Philips. In my first book, Sacrament of Fear, I’ve used the names of many of my international
friends for my characters as a way of saying hello to them through my writing. Of course, I
always make my friends the good guys in the stories. I give them the assurance that I will never
make them look bad. I might kill them off…but I’ll never make them look bad!
I knew that I would some day be a writer so I paid particular attention to the places I traveled
to for business. In fact, the photo on the back cover of Sacrament of Fear is one of my own that I took outside Centraal Station in Amsterdam. But of all the business travel adventures, the one
that stands out most in my mind was the around-the-world trip I took with my friend and
colleague, Jack Meylink in 1999. We visited our test and assembly plants in conjunction with a
corporate meeting in Zurich and made Jules Verne’s Phileas Fogg look like a slacker! We flew
from San Francisco to LA to Osaka, Japan then on to Kaohsiung, Taiwan for a day of meetings.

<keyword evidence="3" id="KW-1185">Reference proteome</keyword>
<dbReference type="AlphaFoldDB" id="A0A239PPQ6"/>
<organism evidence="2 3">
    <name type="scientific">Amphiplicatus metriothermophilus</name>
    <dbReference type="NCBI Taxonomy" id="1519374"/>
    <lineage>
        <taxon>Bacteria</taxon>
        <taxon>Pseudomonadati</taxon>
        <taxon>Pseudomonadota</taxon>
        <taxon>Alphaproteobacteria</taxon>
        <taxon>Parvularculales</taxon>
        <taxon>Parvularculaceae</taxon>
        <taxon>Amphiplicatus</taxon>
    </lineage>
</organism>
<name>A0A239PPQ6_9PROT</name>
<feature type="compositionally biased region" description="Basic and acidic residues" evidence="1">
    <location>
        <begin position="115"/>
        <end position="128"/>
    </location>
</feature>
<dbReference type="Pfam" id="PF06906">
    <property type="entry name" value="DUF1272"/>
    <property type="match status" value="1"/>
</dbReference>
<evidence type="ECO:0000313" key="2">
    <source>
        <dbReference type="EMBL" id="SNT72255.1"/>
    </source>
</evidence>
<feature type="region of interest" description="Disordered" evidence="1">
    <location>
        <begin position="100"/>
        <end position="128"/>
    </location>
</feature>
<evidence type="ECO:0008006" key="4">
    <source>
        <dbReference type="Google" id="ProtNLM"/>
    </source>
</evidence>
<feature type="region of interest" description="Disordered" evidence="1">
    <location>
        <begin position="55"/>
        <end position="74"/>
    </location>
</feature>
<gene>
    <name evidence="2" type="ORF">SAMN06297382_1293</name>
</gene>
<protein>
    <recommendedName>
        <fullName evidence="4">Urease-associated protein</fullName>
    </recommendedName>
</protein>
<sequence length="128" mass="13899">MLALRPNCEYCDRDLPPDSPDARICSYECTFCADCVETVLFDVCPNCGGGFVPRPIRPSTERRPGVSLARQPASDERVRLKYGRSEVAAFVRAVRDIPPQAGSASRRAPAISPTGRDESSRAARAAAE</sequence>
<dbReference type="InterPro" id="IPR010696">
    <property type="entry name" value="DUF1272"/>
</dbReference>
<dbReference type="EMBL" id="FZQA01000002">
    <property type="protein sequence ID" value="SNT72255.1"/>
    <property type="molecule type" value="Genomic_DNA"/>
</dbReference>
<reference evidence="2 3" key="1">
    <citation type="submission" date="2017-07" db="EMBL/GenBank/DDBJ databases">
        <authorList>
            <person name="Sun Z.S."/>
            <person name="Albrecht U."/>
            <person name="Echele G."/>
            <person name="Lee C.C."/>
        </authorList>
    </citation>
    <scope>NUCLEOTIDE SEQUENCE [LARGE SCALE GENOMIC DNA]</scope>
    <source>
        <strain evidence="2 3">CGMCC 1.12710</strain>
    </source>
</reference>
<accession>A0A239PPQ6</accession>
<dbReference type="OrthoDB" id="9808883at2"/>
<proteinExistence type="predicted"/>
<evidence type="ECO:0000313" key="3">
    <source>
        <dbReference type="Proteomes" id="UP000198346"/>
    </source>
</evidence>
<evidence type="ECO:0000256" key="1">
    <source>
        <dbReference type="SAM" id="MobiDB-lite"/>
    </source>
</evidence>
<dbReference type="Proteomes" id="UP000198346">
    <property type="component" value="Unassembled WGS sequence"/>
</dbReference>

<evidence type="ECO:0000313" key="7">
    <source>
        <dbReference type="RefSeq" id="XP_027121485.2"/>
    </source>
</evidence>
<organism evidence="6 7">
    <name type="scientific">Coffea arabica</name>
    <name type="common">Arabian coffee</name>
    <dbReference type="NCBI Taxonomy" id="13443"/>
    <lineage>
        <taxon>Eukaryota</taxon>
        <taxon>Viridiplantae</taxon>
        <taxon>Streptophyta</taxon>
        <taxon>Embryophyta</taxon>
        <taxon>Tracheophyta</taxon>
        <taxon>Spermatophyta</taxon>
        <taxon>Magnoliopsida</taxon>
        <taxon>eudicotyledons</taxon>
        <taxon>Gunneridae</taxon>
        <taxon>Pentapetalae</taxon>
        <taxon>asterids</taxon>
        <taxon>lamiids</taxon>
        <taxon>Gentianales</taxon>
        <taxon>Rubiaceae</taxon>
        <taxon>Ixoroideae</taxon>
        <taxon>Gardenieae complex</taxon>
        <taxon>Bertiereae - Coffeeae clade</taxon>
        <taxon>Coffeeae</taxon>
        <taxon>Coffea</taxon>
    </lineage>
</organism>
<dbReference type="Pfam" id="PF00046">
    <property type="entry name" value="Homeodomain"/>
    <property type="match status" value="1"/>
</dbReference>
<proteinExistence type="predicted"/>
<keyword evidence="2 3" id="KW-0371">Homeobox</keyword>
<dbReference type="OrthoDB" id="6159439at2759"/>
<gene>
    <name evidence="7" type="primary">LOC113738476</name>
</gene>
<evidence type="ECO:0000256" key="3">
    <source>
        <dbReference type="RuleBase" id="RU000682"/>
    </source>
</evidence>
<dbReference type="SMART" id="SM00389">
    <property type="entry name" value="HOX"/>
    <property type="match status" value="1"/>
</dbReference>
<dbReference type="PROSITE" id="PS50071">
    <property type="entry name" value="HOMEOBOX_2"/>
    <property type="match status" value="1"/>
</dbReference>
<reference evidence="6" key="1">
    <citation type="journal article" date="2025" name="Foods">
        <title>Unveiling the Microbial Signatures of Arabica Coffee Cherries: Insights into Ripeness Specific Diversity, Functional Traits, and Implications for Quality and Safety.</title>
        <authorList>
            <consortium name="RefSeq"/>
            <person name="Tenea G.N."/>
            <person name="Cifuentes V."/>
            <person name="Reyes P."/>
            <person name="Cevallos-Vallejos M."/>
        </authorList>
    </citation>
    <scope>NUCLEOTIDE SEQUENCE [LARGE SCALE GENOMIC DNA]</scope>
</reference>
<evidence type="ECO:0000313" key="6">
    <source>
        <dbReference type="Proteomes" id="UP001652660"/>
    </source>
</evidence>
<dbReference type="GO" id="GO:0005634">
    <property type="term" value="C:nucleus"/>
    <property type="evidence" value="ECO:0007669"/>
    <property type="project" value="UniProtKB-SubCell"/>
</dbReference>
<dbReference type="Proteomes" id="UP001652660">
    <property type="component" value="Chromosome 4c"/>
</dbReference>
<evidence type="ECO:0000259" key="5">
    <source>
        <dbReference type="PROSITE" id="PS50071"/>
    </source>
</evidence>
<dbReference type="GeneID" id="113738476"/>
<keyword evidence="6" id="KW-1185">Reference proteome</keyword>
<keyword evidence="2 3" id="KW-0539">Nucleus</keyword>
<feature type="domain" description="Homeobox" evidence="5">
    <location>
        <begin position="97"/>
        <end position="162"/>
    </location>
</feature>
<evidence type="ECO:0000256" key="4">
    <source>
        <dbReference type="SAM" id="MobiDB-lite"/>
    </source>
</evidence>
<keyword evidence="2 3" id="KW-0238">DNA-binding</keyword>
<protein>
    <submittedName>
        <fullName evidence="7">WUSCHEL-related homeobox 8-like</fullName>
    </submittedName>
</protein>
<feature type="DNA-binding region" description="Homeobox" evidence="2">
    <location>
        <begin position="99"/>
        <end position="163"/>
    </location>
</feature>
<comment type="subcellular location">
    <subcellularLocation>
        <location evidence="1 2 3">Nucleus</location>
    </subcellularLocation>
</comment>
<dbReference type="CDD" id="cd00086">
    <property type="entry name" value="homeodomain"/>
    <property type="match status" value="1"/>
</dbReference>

From there we spent the weekend in Hong Kong before flying on to Manila for more meetings.
This was followed by a visit to our plant in Bangkok, after which we took a midnight flight to
Zurich via Amsterdam for several days of meetings. I left early, returning first to Amsterdam for
the night before catching the plane home. A mere ten days after departing San Francisco heading east, I landed once more in the Bay Area, where a limo picked me up and dropped me off at my apartment for some well needed rest! Much of this trip will find its way into the fourth ‘Wes Franklin’ thriller, The Billionaires Club.
TM:Why did you decide to collaborate on your own screenplays rather than optioning the rights to the stories?
WD: I haven’t ruled out optioning the rights but there were some special reasons for choosing to
handle the screenplay task in the way I did. My partner in this effort is a man who has been like a brother since 1962. I first met Ron Turouske when my family moved from Detroit to Bartlett,
Illinois that summer. Ron and I and a third friend, Mark Sheldon, became instant friends and